The steps required to become a teacher in Florida largely depend on which subject and educational level you want to teach. In Florida, like other states, there are multiple options for teachers, from teaching preschool to teaching grad school. Alternative routes to the classroom exist as well.
Though there are a few different ways to get a teaching certificate in Florida, a common path is through the National Board for Professional Teaching Standards (NBPTS). Plus, for out-of-state educators, Florida offers a way to become credentialed in the state.
Areas of Specialization for Teachers in Florida
You'll likely need to specialize in one or two areas of interest to become a teacher in Florida. Unless you're working with preschool or elementary level students, to which you may teach a larger variety of subjects, you'll likely need to specialize. This may mean earning a college degree in a certain subject and then teaching only that subject at a middle school, high school or college. Or it may mean specializing in a few related subjects, such as:
- Exceptional Student Education
- Autism Spectrum Disorders
- Gifted Education
Regardless, unless it's a private school or college, you'll likely also need to take education courses in addition to studying your desired subject. For more information on specializations, you can learn more on the educator certification page on the Florida Department of Education website.
Florida Teacher Licensing Requirements
To become certified as a teacher, a common route is to earn a bachelor's degree from an accredited institution and achieve passing scores on the General Knowledge Test, Subject Area Examination and the Professional Education Test.
Requirements depend on what and where you want to teach. Private schools often have more lenient requirements, while colleges usually require a graduate degree when hiring teachers. If you are focused on a specific subject, you will likely need to demonstrate that knowledge through an undergraduate or graduate degree and a passing test score.
There are two reciprocity routes for out-of-state educators who want to earn a certificate to teach in Florida: One is for people who have been issued a teaching certificate by a state other than Florida, and the other is for those who have had their teaching certificate issued by the NBPTS. Educators will then have to complete a CG-10 application form, and send in copies of all their transcripts, as well as a copy of their current teaching certificate. For more information, you can visit the alternative and traditional certification page on the Florida Department of Education website.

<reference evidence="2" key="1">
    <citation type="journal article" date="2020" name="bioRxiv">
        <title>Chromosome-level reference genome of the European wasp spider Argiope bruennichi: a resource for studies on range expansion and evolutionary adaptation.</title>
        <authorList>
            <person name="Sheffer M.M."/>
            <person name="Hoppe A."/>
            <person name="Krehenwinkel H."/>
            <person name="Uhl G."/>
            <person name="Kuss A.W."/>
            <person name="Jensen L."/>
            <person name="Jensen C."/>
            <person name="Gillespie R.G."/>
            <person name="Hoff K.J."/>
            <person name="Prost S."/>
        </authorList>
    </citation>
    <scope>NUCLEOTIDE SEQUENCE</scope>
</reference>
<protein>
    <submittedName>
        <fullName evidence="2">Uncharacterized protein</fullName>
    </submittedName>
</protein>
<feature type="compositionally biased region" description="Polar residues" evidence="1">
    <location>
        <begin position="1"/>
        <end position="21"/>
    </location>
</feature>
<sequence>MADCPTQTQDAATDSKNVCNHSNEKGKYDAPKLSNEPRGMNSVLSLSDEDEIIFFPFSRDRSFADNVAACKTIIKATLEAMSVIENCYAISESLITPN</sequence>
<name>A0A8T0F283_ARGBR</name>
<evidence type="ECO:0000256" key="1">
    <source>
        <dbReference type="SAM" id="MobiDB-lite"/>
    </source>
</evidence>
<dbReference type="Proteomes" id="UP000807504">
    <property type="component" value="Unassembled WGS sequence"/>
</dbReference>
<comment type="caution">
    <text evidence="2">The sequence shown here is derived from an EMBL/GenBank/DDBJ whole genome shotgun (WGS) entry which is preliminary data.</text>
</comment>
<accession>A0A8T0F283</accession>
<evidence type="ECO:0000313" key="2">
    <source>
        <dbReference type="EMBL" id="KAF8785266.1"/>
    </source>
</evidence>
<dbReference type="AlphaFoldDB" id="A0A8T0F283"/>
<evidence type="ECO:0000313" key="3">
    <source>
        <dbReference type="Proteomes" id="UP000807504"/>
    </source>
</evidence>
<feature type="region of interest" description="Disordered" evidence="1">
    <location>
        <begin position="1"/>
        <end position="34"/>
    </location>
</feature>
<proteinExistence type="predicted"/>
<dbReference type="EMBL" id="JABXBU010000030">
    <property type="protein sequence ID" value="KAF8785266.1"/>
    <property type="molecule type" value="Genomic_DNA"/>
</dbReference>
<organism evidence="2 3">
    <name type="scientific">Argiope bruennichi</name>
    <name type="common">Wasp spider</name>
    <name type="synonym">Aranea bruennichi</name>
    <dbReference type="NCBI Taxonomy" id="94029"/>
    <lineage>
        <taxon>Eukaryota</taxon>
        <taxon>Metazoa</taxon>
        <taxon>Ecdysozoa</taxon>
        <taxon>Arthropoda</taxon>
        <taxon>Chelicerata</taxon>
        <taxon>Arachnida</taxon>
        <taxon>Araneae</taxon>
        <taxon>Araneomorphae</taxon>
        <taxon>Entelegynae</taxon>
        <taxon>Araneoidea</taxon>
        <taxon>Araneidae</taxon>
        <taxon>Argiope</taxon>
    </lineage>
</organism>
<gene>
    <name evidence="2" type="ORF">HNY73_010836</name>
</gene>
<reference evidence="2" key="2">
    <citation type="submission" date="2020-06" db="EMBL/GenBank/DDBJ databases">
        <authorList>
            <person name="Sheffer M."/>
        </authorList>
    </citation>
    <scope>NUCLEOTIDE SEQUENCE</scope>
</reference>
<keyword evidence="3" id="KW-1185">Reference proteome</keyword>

Alternate Paths to Teaching in Florida
There are multiple alternative routes to become a K-12 teacher in Florida. One way is through teaching two semesters of full-time college and having passing scores on the Subject Area Examination. Another is by having 15 credits in education courses, an approved Professional Education Competence (PEC) demonstration, one year of full-time teaching and passing scores on the three tests mentioned above.
Becoming a professor or college instructor often requires a master's or Ph.D. in a specific subject. It depends on what you want to teach and where, but more information can be found with a bit of browsing on the alternative and traditional certification page on the Florida Department of Education website.
- "Florida Certification Subjects," Florida Department of Education, http://www.fldoe.org/edcert/subjlist.asp
- "Educator Preparation," Teach in Florida, http://www.teachinflorida.com/Preparation/tabid/60/Default.aspx
- "National Board for Professional Teaching Standards," http://www.nbpts.org/
- "Routes to a Florida Professional Certificate," Florida Department of Education, http://www.fldoe.org/core/fileparse.php/5423/urlt/Routes2014Chart.pdf
- "Alternative and Traditional Certification," Florida Department of Education, http://www.fldoe.org/edcert/pathways.asp